NewsWestern Firms Eye Trillion-Dollar Rebuild in War-Torn Ukraine

Western Firms Eye Trillion-Dollar Rebuild in War‑Torn Ukraine

The reconstruction of Ukraine has already begun.
The reconstruction of Ukraine has already begun.
Images source: © Getty Images | Anadolu
11:36 AM EDT, March 10, 2024

Despite the ongoing conflict between Ukraine and Russia, Western companies view Ukraine as a battleground not for warfare but for securing profitable contracts. Bloomberg highlights companies already capitalizing on Ukraine's reconstruction.

Among those carving a niche in the war-afflicted landscape is Aksa, a Turkish generator maker. The company has appointed a special representative in Kyiv, tasked with managing current sales and laying the groundwork for post-conflict recovery. And Aksa is not alone in this endeavor.

Western companies eye $1 trillion contracts in Ukraine

Such companies are steadily growing, drawn by what they see as the most significant investment opportunity since World War II.

Despite the war, various governments, entrepreneurs, and investors are keen to partake in Ukraine's rebuilding, an endeavor the European Investment Bank estimates could surpass $1 trillion. This figure, considering inflation, is more than fivefold the Marshall Plan's contribution to Europe's post-war recovery, as per Bloomberg. The optimism of these allies is not without basis; Russia controls less than 20% of Ukraine's territory.

Not limited to the energy sector, Turkish firms are also involved in reconstructing bridges and roads and equipping hospitals, all in anticipation of securing major contracts.

Mustafa Nayem, head of the State Agency for Infrastructure Development and Reconstruction, shared his optimism with Bloomberg.

We have a chance to rebuild Ukraine more effectively than during the USSR era," he asserts.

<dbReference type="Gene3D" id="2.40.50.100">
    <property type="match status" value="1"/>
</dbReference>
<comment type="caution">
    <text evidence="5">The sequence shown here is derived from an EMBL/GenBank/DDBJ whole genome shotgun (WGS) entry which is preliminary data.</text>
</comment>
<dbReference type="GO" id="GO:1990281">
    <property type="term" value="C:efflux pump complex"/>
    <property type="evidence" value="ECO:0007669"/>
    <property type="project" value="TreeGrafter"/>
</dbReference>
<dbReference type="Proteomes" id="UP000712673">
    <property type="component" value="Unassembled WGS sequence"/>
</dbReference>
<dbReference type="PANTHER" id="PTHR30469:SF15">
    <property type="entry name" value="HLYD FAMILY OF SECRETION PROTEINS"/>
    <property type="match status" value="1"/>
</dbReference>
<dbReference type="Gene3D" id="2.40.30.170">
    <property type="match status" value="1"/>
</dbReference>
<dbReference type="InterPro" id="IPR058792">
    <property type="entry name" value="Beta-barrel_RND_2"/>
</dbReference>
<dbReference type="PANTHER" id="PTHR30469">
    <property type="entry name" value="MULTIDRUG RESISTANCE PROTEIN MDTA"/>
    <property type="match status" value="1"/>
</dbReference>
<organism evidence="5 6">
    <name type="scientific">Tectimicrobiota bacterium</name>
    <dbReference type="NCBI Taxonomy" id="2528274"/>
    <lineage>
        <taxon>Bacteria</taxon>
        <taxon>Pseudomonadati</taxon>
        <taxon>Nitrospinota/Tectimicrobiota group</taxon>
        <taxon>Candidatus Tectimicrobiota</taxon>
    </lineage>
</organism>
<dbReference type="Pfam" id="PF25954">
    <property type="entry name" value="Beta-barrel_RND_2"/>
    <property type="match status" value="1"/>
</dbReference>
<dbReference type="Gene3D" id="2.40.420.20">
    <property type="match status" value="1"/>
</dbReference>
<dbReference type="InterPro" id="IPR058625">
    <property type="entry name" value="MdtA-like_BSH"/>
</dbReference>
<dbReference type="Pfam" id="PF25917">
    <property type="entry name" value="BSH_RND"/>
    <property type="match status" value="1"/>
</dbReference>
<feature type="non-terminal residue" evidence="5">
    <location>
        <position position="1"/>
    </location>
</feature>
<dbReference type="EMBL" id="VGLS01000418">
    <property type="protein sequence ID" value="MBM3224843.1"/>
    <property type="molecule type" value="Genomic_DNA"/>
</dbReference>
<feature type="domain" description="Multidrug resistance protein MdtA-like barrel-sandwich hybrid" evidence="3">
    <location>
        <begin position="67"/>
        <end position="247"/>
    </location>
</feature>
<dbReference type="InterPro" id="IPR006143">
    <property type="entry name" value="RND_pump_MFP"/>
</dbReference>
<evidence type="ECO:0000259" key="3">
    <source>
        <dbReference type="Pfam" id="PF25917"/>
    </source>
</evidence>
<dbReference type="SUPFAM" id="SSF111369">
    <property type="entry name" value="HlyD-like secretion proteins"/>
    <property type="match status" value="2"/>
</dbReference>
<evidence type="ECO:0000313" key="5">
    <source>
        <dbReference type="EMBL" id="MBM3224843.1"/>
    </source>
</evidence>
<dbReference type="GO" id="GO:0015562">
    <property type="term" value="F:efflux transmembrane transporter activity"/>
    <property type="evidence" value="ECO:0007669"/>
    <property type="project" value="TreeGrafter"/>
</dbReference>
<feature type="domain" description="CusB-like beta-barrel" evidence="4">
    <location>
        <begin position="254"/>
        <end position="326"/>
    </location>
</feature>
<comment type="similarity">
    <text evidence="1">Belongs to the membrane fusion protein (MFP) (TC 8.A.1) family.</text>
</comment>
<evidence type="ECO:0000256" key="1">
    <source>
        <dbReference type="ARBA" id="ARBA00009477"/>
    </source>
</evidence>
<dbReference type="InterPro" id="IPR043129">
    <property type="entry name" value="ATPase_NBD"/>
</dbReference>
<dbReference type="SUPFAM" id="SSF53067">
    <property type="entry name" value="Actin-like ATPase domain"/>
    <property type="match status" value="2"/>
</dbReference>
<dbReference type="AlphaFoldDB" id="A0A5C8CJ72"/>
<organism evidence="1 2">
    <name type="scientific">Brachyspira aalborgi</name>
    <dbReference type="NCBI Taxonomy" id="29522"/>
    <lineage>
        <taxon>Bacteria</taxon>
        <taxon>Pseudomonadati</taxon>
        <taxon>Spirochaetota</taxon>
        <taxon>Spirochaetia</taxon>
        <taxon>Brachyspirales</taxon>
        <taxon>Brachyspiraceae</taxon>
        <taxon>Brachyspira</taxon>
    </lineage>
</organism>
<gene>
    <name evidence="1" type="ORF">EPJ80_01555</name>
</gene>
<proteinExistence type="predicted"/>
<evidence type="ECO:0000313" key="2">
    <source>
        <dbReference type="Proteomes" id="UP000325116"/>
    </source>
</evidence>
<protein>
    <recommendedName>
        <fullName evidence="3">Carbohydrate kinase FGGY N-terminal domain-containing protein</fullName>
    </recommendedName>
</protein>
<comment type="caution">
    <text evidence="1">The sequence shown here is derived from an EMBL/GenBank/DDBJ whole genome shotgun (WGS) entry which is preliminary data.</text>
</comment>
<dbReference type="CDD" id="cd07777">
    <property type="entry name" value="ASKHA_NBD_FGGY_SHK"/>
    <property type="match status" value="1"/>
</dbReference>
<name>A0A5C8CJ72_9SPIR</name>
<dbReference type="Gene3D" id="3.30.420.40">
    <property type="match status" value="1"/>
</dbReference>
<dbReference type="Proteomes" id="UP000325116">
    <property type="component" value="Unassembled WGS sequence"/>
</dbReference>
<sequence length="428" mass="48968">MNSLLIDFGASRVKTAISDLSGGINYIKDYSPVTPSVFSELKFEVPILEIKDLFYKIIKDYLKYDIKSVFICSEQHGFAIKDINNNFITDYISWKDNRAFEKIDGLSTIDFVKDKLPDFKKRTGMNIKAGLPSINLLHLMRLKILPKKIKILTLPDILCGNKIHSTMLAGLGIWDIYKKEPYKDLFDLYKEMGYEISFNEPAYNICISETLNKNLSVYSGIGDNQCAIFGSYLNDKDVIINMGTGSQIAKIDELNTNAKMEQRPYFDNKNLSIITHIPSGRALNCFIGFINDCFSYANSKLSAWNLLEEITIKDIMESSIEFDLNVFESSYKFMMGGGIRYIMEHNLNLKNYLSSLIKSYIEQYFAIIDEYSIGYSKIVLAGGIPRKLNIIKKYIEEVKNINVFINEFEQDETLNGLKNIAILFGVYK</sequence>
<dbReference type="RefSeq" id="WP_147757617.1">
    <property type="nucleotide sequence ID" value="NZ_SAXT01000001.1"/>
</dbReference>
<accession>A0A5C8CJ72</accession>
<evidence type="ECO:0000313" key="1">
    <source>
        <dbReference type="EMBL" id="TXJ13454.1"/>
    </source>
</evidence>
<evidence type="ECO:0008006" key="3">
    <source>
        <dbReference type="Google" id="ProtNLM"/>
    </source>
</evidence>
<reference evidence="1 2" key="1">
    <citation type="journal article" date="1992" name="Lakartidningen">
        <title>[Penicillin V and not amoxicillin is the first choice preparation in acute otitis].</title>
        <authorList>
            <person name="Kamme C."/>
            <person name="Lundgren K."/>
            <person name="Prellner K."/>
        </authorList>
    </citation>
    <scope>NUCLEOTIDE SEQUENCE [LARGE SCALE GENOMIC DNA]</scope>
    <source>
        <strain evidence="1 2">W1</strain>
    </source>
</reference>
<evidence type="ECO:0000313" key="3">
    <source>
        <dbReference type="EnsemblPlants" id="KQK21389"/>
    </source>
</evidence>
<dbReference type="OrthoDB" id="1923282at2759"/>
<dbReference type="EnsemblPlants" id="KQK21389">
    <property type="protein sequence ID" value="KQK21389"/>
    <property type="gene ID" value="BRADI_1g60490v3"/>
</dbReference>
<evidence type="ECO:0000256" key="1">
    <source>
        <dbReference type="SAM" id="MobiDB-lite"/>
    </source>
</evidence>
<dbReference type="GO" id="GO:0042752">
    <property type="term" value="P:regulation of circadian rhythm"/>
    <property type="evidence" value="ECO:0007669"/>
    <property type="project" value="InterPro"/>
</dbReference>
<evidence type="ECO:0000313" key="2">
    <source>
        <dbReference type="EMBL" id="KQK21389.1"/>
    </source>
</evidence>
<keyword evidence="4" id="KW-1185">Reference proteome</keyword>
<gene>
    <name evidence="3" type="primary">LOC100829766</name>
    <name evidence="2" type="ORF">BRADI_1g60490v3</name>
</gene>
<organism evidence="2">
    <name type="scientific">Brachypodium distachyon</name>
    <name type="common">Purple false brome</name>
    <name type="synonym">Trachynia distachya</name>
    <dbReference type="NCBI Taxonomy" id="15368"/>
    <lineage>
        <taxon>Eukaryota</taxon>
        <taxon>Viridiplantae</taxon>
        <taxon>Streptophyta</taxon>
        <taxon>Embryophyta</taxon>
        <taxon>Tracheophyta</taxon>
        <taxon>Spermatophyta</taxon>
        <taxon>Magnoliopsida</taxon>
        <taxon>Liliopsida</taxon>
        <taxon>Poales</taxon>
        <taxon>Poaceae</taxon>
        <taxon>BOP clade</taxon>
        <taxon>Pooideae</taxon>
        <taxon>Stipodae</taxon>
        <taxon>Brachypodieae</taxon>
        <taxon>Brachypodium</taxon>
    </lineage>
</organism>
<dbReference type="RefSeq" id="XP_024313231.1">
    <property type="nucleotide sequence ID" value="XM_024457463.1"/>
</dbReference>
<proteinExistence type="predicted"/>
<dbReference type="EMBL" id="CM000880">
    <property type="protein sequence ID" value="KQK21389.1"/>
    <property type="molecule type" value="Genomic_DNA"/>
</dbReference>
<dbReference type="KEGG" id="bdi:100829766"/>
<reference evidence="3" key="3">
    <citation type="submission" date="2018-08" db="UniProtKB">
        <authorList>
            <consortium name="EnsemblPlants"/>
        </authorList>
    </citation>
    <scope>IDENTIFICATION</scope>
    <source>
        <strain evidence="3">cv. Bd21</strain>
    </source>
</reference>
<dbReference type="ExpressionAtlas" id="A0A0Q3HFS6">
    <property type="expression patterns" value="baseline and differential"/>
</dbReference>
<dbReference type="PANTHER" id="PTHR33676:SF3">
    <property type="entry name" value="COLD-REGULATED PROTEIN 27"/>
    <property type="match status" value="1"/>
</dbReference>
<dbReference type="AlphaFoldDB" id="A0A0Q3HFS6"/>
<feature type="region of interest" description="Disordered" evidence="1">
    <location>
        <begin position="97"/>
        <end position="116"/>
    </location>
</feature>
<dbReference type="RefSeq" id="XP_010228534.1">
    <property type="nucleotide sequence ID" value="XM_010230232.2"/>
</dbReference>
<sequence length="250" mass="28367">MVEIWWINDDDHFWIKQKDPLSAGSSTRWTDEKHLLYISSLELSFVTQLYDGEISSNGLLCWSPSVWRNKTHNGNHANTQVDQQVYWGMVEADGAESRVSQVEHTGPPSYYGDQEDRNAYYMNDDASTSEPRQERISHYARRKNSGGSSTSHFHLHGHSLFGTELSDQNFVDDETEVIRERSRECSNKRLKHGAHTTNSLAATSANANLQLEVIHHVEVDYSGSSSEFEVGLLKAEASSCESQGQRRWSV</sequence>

Profiting amidst conflict

German companies are also making strides in Ukraine. Defense powerhouse Rheinmetall AG revealed plans in February to form a joint venture for manufacturing the widely utilized 155 mm caliber ammunition, indicating that the ongoing conflict can also be profitable. Meanwhile, Fixit, a manufacturer of building materials, has been constructing a new factory in western Ukraine since last year. Bayer AG, a chemical conglomerate, has announced investments in seed production.

Other international players are also making inroads into the Ukrainian market. Austria's Waagner-Biro Bridge Systems, known for its modular steel arch bridges, has commenced production in a facility in western Ukraine. Last Year, its CEO, Richard Kerschbaumer, stated that they "will have ample work for decades."

Companies from Hungary, Denmark, and the United Kingdom have joined the pursuit of contracts, understanding that Ukraine's reconstruction is inevitable, regardless of the immediate future. An early footprint can secure a competitive edge.

"We cannot afford to wait for the conflict to end or for reconstruction conferences to commence," says a representative from one of the companies currently active in Ukraine.

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